Where science meets art. The only necessary and sufficient book store in Melbourne.
Hope our friends enjoy the new look and feel – now optimised for mobile devices for access on the go.
Coordinator: Peter Ellerton
Web guy: Jason Etheridge
- A nice Philosophy of Mind summary
- The power of categorical logic
- What exactly is the scientific method and why do so many people get it wrong?
- Paralympic athletes faster than olympic athletes — what does this tell us about difference?
- Logic: if + then = why? How can we understand the power of logic?
- How do we ensure we are exposed to new ideas? A parody with bite.
- A Life of Meaning (Reason Not Required) – What is the nature of our relationship with reason?
- Can you name this cognitive bias?
- By what measures can we value human life?
- Teaching philosophy improves standardised scores
- Are we in control of our own decisions?
- Neuroscience and education: myths and messages
- Free will is not as free as we think – and that’s ok.
- Where’s the Proof in Pseudoscience?
- Science in the lead?
- Social Philosophy booklet
- A Useful Introduction to Critical Thinking Skills
- Rating Critical and Integrated thinking
- Artificial Intelligence
- Top Ten Evolution Myths - and how we know it really happened (pdf)
- Kant, Immanuel (1724-1804) - Critique of Practical Reason
- Failing the Turing Test
- Critical Thinking - An Introduction (Alec Fisher)
- Benford's Law
USEFUL RSS FEEDS
- Community café
- The progressive case against UBI
- Waking up to gender inequality
- Walking the tightrope on the future of work
- Design Thinking for Writing
- Inclusivity comes from respect not indignity
- Adventure learning at Crystal Palace Park
- Work and the Transition Myth
- Designing a roadmap to ethical AI in Government
- How Political Opinions Change
- With Brain Implants, Scientists Aim to Translate Thoughts into Speech
- Consensual Hugs Seem to Reduce Stress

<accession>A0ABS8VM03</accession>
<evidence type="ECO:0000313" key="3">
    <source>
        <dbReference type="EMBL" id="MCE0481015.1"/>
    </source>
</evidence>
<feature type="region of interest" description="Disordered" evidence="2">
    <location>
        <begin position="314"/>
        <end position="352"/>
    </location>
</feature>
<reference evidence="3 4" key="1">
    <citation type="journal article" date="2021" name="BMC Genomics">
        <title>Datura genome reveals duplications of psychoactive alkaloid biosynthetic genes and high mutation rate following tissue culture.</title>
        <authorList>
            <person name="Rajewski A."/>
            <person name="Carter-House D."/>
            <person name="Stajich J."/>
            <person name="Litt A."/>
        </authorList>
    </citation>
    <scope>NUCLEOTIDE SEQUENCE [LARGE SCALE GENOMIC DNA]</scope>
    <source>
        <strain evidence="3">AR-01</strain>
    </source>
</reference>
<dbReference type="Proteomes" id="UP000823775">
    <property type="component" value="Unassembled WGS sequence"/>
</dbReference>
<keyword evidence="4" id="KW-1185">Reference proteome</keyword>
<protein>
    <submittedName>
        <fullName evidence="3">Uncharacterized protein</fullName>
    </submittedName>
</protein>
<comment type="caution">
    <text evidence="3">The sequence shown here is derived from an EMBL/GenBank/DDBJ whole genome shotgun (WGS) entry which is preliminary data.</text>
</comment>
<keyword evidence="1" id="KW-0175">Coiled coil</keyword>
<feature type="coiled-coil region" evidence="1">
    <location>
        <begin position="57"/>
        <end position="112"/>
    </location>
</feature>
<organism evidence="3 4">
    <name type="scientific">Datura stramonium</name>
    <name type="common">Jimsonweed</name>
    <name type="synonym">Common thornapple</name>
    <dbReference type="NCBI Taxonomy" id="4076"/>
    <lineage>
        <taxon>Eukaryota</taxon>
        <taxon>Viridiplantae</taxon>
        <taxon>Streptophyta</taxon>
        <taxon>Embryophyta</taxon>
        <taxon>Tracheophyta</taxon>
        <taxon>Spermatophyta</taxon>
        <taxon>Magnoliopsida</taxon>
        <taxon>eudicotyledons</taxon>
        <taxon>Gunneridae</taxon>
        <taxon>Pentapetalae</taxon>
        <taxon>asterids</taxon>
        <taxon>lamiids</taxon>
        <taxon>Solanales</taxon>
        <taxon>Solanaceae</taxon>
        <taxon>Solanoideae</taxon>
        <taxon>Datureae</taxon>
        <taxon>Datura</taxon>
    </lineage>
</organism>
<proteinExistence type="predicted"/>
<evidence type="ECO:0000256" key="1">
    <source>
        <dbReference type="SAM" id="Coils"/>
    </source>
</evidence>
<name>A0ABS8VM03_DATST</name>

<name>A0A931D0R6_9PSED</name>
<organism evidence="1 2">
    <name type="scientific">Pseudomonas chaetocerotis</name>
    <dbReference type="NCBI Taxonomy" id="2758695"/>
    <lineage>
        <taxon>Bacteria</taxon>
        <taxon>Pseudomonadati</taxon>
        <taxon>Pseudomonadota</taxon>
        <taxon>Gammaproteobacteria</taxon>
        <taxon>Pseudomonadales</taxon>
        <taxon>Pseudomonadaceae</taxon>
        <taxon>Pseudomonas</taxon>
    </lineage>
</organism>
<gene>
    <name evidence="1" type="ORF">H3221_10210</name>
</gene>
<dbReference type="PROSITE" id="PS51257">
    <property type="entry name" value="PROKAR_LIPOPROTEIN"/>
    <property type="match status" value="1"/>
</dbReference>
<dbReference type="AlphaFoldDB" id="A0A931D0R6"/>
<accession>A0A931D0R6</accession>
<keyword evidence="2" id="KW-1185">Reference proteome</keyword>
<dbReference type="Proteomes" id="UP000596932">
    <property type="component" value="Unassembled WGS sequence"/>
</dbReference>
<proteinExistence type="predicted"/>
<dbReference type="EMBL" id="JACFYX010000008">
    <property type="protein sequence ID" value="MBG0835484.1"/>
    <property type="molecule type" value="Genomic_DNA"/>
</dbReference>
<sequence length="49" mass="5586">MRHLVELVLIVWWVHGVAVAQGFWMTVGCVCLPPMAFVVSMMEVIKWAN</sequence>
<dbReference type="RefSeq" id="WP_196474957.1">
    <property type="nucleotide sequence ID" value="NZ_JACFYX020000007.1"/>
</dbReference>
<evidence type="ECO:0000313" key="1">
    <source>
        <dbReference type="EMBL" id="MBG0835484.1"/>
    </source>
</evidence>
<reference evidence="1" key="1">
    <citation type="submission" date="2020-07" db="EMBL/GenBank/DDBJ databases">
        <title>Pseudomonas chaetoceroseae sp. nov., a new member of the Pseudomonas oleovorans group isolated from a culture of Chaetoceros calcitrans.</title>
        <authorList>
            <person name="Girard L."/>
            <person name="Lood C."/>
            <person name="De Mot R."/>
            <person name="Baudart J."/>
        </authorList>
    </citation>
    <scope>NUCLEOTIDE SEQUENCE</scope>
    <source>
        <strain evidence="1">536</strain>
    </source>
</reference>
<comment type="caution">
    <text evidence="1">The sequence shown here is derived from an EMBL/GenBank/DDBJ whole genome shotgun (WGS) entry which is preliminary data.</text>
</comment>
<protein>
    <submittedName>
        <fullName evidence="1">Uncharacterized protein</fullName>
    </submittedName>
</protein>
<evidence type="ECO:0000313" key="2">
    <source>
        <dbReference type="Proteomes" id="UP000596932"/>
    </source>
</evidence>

- Do You Have a Healthy Personality?
- Don't Make Me One with Everything
- We Need to Change the Trajectory of Mental Health Research
- Reprogrammed Stem Cells Implanted into Patient with Parkinson's Disease
- Why Don't We Forget How to Ride a Bike?
- Do We Actually Experience the Flow of Time?
- How to Give Better Advice
- How a fleet of wind-powered drones is changing our understanding of the ocean | Sebastien de Halleux
- How to disagree productively and find common ground | Julia Dhar
- How a long-forgotten virus could help us solve the antibiotics crisis | Alexander Belcredi
- A librarian's case against overdue book fines | Dawn Wacek
- Is civility a sham? | Teresa Bejan
- My journey to thank all the people responsible for my morning coffee | AJ Jacobs
- What to trust in a "post-truth" world | Alex Edmans
- The case for a decentralized internet | Tamas Kocsis
- The global goals we've made progress on -- and the ones we haven't | Michael Green
- How kids can help design cities | Mara Mintzer
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Author Archives: Peter Ellerton
The sum of all knowledge in two books…
There’s a big difference between science and pseudoscience. But if people don’t understand how science works in the first place, it’s very easy for them to fall for the pseudoscience. Source: What exactly is the scientific method and why do … Continue reading
Four 1500m runners in the T13 class at the Paralympics all ran faster in their final than the time that won American Matthew Centrowitz the gold medal at the Summer Olympics in Rio last month. Source: Paralympics Rio 2016: 1500m … Continue reading